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Well I'm not set up for kegging but I could put in downstairs in a cold cabinet. I will have to do a secondary and it looks like a blow off might be involved (oh well). Glad to hear your beer turned out good! I was thinking of using another red berry incase I needed to cut the tartness but your cold steep might just do the trick!

Mind if I ask what color your beer came out to?

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Old 12-31-2010, 05:32 AM   #6
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I'll go draw a pint and upload a picture as soon as I can find my camera.

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Old 12-31-2010, 06:48 AM   #7
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Its got a nice redish amber color to it with a ton of the berry aroma on the nose. This was a partial extract batch with pale malt extract. I'd give you my grain bill but the computer I have it saved on is toast unfortunately... hopefully I can recover the data at some point because this will definitely go into the "will make again" file. That being said, the recipe was a pretty basic pale ale recipe and I'm pretty sure I used the Safale British Ale yeast. I've been digging the Safale yeast as it instruct you to pitch it by sprinkling the dry yeast directly into your cooled wort without re-hydrating. I've used various Safale yeasts for my last 3 brews without re-hydrating prior to pitching and have been very happy with the results.
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Old 12-31-2010, 07:00 AM   #8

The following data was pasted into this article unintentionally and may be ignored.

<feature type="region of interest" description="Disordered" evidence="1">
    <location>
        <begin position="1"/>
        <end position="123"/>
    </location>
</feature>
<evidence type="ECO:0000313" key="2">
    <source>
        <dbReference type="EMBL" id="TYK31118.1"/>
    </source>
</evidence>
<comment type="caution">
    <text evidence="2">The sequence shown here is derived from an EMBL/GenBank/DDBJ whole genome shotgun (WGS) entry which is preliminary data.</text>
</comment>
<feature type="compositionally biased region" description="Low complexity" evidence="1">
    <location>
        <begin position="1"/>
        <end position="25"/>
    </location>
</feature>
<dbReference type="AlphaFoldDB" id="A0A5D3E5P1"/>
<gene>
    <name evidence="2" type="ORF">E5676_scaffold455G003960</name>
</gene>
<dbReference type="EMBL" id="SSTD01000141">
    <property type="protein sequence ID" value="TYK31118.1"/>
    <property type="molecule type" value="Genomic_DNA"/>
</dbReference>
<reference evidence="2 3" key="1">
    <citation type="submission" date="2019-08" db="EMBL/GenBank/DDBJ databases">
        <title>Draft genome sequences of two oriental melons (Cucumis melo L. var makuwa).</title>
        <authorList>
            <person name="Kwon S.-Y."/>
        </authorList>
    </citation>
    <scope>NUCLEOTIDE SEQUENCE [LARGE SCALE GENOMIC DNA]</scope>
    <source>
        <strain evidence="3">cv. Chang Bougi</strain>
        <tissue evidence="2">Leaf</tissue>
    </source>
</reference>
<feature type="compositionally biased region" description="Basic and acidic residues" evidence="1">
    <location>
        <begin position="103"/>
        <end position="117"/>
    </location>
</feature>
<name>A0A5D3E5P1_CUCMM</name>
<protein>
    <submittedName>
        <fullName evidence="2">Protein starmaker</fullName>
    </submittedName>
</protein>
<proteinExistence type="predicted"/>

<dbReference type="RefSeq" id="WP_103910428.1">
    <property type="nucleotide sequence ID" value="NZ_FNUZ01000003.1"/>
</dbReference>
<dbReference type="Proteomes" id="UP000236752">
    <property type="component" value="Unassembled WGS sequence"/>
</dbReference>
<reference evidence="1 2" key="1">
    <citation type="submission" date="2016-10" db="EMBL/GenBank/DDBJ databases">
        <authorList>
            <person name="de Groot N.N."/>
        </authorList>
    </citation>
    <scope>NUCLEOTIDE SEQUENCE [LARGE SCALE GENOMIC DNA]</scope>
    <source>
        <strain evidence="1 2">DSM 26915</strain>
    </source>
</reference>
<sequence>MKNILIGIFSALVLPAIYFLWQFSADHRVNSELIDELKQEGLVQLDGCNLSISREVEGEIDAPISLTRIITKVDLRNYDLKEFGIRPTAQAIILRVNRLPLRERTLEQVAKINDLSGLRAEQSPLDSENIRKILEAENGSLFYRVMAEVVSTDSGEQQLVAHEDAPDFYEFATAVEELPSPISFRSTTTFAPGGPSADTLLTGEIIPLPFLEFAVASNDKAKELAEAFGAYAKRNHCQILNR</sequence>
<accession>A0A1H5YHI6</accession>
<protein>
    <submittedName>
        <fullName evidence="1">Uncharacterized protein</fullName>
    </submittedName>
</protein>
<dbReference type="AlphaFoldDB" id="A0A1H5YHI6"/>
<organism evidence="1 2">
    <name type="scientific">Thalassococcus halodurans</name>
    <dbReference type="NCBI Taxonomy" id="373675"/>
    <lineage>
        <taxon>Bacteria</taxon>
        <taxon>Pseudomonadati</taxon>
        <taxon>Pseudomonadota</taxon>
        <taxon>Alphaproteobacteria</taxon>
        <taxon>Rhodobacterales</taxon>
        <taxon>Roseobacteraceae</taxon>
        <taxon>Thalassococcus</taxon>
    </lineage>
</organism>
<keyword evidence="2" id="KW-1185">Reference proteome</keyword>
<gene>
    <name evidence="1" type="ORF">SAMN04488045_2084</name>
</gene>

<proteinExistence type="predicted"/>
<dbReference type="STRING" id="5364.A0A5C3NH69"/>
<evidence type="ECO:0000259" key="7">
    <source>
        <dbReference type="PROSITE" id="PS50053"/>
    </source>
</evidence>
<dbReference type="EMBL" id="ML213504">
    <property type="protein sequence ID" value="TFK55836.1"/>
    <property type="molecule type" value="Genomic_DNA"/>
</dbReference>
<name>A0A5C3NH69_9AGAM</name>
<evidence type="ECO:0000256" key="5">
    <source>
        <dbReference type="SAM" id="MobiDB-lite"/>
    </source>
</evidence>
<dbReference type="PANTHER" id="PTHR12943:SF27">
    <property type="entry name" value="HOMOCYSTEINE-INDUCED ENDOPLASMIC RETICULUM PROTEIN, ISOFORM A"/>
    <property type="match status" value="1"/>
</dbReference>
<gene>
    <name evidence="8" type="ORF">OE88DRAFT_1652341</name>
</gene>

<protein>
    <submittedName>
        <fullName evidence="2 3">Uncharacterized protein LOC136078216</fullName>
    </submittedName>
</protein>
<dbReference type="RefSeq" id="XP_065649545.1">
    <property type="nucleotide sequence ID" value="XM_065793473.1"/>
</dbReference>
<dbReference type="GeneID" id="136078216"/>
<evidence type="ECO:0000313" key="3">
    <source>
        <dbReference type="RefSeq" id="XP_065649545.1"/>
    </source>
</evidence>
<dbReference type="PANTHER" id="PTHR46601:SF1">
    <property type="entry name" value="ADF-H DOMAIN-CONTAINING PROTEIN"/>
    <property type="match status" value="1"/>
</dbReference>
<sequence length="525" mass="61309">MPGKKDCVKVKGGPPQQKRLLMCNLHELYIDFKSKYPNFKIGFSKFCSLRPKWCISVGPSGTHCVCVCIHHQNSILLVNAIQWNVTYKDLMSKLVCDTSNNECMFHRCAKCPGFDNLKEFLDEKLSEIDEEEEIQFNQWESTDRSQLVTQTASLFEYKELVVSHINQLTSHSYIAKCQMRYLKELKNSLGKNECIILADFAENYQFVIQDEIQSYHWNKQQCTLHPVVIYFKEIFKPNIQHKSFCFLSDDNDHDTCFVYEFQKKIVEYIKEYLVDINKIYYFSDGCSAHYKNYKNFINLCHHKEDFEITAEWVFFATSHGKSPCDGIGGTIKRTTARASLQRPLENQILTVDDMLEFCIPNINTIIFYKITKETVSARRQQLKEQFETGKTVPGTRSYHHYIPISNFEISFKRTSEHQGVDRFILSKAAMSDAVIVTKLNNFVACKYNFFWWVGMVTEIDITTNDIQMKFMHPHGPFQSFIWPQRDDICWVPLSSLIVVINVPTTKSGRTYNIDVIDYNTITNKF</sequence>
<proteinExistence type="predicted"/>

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On a side note, I'm not sure if you can still find it around but New Belgium's Frambozen is a raspberry brown ale that has a pretty fantastic deep, rich, red hue to it... it also tastes pretty fantastic so bonus. It's a seasonal x-mas time ale so I'm not sure whether or not you can still find it but it was my general inspiration for this beer. My cold steep imparted a ton of color on this batch which I was pleasantly surprised about. I'm guessing New Belgium uses at least a small quantity of mid to dark roasted grains to give their color a bit more depth.

For what its worth, heres a link to their info on it.
http://www.newbelgium.com/beer/detai...f-a4de361bcab3

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Old 12-31-2010, 05:57 PM   #9
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Wow thanks so much! Your berry ale looks wonderful with that deep color.

I took a brief look at that rasperry ale, I'll look into it more later this afternoon.

*I'll also post again this afternoon*

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Old 01-30-2011, 03:00 AM   #10
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Did you ever end up brewing this?